Based on Granger causality tests and multivariate analyses, we document a bidirectional positive relationship between FDI and FMD. We also find that FDI impacts positively and significantly on economic growth in Africa when we control for the simultaneous effects of both FDI and FMD.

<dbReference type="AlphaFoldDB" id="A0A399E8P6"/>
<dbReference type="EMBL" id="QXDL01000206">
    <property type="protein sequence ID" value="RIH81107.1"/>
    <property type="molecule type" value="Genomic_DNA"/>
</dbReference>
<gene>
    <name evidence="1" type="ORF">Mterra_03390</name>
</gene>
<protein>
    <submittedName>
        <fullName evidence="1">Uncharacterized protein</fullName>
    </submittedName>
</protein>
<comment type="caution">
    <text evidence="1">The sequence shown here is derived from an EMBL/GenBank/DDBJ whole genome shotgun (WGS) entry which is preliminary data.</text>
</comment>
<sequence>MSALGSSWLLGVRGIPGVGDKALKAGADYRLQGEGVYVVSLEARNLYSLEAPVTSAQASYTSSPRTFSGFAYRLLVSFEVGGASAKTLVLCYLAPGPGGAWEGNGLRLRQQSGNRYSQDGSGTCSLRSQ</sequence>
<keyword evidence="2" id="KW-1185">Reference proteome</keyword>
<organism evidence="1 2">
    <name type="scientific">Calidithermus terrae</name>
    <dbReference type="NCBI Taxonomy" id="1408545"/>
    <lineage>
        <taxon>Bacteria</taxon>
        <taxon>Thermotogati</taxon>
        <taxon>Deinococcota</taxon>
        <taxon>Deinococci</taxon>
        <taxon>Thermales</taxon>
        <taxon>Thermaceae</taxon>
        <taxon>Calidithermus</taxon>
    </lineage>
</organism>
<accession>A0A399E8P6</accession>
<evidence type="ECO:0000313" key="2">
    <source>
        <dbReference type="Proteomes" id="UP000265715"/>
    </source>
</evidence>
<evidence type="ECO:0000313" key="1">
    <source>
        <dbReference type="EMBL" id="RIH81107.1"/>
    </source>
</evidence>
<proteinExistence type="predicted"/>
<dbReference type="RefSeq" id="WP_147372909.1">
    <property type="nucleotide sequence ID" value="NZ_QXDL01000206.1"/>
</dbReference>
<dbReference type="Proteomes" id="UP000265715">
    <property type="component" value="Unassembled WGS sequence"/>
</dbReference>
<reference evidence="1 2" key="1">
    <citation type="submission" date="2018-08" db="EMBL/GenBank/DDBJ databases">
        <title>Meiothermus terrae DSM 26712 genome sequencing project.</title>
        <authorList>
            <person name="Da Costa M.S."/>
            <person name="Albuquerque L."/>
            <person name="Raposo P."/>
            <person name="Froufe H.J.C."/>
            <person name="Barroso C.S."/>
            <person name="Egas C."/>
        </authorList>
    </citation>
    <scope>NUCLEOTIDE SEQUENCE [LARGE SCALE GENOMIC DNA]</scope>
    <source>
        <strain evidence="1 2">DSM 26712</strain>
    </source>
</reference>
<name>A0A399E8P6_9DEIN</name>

Our work provides additional evidence that FMD facilitates the inflows of FDI and significantlycontributes to economic growth. More importantly, the statistical results also support the view that economic growth, FDI and FMD are interconnected. While the surge in private capital inflows in the 2000’s may be facilitated by the combined effects of worldwide excess liquidity and high commodity prices, it arguably reflects the progress made by a number of African countries in financial sector reforms. Yet, for most African countries, FMD is still in its infancy. Despite the policy measures adopted by some countries to make the business environment more attractive to FDI, the financial system remains bank-based rather than market-based. With the exception of a few stock exchanges such Johannesburg Stock Exchange, several African exchanges suffer from a lack of scale and the network economies needed to create the level of liquiditynecessary to make the markets effective channels to mobilize long-term capital resources in general and induce greater inflows of FDI in particular. The extent to which a consolidation of African stock exchanges and a greater integration of financial markets would induce greater inflows of FDI and foster higher economic growth could be an interesting subject for a future study.